Unfortunately though, all this use of slang and what Goldman described as the “objectification” of patients has led to individuals within the medical fraternity “blaming the patient for coming back again and again”, rather than attempting to delve deeply into what may be leading to that type of behaviour.

Goldman referred to a novel study conducted by Dr. Jeff Brenner in Camden, New Jersey, which attempted to focus on what factors were leading certain individuals to be disproportionately higher users of the medical system – individuals Brenner referred to as “super utilizers”.
It turned out that, as most emergency room personnel soon realize in dealing with those types of patients, “most of the time the problems is not that they’re coming back, but that they have no place that’s more appropriate.” Added to that, there is an ongoing issue of patients not taking their prescribed meds.
What Brenner found is that there were certain “medical hot spots”, Goldman explained: “individual spots that had excessive use of emergency rooms”. In response, Brenner advocated actually going out to those “hot spots” to deal with the patients on their home turf. In some cases clinics were actually established right in specific apartment buildings that were found to be the homes of most of the patients who were disproportionate users of the medical system.

But the issues involved in dealing with those types of patients, Goldman noted, can’t be isolated as “medical” issues. In large part, there are “mental health issues” and, when it comes to those sorts of situations, Goldman admitted that individuals working in emergency rooms are “way out of our league”. The same problem, he suggested, occurs when it comes to dealing with many “seniors’ issues”. Dealing with seniors’ “placements”, for instance, is something with which medical students are simply not trained to deal, he noted.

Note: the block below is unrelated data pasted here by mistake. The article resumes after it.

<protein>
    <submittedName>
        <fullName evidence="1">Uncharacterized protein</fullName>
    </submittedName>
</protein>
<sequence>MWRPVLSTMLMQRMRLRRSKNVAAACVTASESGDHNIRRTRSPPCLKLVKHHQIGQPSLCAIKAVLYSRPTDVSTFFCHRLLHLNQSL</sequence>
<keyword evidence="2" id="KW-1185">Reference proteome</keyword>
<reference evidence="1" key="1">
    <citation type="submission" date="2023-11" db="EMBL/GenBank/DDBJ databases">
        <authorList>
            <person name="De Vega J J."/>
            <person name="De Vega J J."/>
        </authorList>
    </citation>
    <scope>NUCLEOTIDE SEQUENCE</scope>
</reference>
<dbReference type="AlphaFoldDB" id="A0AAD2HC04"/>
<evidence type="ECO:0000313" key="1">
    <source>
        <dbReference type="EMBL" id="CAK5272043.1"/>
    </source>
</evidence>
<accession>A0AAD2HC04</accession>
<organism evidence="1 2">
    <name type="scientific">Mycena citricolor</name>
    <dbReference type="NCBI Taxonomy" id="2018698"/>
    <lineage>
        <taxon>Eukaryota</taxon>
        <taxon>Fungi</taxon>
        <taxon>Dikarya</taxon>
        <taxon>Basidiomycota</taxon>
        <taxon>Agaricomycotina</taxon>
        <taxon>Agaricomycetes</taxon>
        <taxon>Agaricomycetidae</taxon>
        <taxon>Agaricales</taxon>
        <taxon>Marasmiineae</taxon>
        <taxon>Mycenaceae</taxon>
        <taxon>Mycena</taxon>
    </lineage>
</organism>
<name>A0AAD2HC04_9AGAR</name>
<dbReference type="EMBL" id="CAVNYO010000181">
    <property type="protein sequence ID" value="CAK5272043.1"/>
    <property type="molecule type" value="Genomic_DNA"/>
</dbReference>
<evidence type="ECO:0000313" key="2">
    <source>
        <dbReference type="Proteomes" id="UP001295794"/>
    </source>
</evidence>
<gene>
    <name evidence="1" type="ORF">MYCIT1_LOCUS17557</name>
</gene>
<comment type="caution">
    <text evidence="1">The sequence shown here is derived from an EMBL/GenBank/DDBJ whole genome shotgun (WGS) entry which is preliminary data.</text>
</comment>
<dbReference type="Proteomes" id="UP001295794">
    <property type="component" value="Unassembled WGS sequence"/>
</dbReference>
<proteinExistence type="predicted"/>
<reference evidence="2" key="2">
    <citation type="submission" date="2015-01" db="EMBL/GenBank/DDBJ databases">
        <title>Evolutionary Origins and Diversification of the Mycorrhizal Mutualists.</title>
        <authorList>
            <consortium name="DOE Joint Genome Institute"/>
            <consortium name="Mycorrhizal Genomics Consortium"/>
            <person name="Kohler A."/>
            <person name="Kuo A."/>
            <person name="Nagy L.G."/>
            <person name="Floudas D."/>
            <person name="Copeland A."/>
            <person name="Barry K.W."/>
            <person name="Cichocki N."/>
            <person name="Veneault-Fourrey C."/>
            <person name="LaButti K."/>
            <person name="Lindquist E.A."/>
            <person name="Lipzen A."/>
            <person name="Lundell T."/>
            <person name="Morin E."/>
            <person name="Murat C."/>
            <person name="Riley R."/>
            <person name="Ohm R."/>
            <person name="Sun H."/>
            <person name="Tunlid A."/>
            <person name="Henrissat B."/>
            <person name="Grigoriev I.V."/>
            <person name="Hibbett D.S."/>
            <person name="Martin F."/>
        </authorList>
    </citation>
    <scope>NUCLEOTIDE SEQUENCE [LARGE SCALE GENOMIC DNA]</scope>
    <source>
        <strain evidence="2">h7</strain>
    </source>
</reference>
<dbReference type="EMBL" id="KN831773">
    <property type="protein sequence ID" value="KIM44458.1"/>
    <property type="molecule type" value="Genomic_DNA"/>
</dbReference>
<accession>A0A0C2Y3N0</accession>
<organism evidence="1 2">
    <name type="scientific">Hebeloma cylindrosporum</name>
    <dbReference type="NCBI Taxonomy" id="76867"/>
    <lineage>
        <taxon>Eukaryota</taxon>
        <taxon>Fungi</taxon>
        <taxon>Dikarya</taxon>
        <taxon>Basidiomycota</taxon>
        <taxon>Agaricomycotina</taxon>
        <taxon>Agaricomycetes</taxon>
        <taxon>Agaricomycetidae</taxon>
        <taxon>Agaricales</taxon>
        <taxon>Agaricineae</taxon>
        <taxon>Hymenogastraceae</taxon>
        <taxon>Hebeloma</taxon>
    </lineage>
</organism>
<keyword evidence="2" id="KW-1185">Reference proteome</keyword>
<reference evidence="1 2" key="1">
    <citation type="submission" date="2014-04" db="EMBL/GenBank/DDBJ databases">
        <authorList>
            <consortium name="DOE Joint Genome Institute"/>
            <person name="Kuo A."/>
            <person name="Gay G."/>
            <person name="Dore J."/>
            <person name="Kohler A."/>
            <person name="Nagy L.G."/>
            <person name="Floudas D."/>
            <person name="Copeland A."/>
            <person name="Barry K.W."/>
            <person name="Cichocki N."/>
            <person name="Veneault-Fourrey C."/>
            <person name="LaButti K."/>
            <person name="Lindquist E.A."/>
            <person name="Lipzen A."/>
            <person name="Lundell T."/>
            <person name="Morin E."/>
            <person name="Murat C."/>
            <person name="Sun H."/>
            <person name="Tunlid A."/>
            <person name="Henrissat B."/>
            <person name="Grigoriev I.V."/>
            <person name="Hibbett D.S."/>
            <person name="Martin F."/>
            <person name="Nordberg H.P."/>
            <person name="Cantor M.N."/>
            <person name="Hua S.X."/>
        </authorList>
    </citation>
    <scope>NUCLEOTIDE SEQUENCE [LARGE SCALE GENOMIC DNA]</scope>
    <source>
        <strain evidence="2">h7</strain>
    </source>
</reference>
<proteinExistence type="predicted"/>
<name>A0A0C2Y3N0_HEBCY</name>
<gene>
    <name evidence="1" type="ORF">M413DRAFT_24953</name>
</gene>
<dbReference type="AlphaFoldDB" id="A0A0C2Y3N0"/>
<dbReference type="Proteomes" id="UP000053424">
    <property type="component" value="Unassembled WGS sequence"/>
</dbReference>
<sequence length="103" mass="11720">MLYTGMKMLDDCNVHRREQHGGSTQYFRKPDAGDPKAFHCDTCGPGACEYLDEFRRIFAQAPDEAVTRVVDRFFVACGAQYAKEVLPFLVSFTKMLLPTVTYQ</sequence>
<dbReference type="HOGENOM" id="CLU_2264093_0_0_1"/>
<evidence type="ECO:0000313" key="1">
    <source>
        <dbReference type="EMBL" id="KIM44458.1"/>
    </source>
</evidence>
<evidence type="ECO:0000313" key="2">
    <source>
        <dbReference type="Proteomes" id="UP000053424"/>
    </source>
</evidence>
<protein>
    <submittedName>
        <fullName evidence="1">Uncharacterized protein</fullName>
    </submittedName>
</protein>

Continuing in that vein, Goldman decried what he said was written about in another well-known book about “the hidden curriculum of medicine”, by Dr. Fred Hafferty. That book, Goldman said, explores “the gap between what they teach you in medical school and what you need to know.”

Yet, it was dealing with his own father’s death not too long ago that revealed as much to Goldman about what it was like to be on the outside looking into the medical world as anything, he admitted.
“I probably learned more about medicine by being the son of parents who were avid consumers of medical services,” he explained. In his own practice as an emergency room physician for more than 30 years, Goldman had repeatedly seen patients who were “circling the drain”, as he put it – or who were “entering the drain” – two phrases used commonly to describe patients who are on their last legs.
But “circling the drain” is not meant to make light of those patients, Goldman insisted. “Its’ the language of disappointment: I tried to help this person but now I’m presiding over their death.”
“We have to keep reminding ourselves it’s about the patient,” however, Goldman noted; “it’s about the family.”

As the interview progressed, Goldman did begin to offer a steady stream of examples of medical slang. (One would hope that, rather than deter anyone from reading his book, this article will impel you to rush out and buy a copy – or get it from the library.)
Here are some of the terms he mentioned that hospital workers use to couch their communications with one another:
• “hanging crepe” – giving a patient’s family a really bleak assessment of a patient’s prospects
• “PBAD”, short for “Pine Box at the Door”; another way of saying a patient is about to die
• “PBADLO” – “Pine Box at the Door, Lid Open” – even worse than “PBAD”
• “discharge up” – another euphemism for saying a patient has died
• “consult pathology” – preparing for an autopsy
Then, there are all the nasty terms that hospital workers use in describing obese patients, such as “whale”, “seal”, “fluffy”, “or Yellow Submarine” (an obese patient with liver cirrhosis). Goldman observed that “weight prejudice is one of the last forms of prejudice you can exhibit in a hospital and get away with.”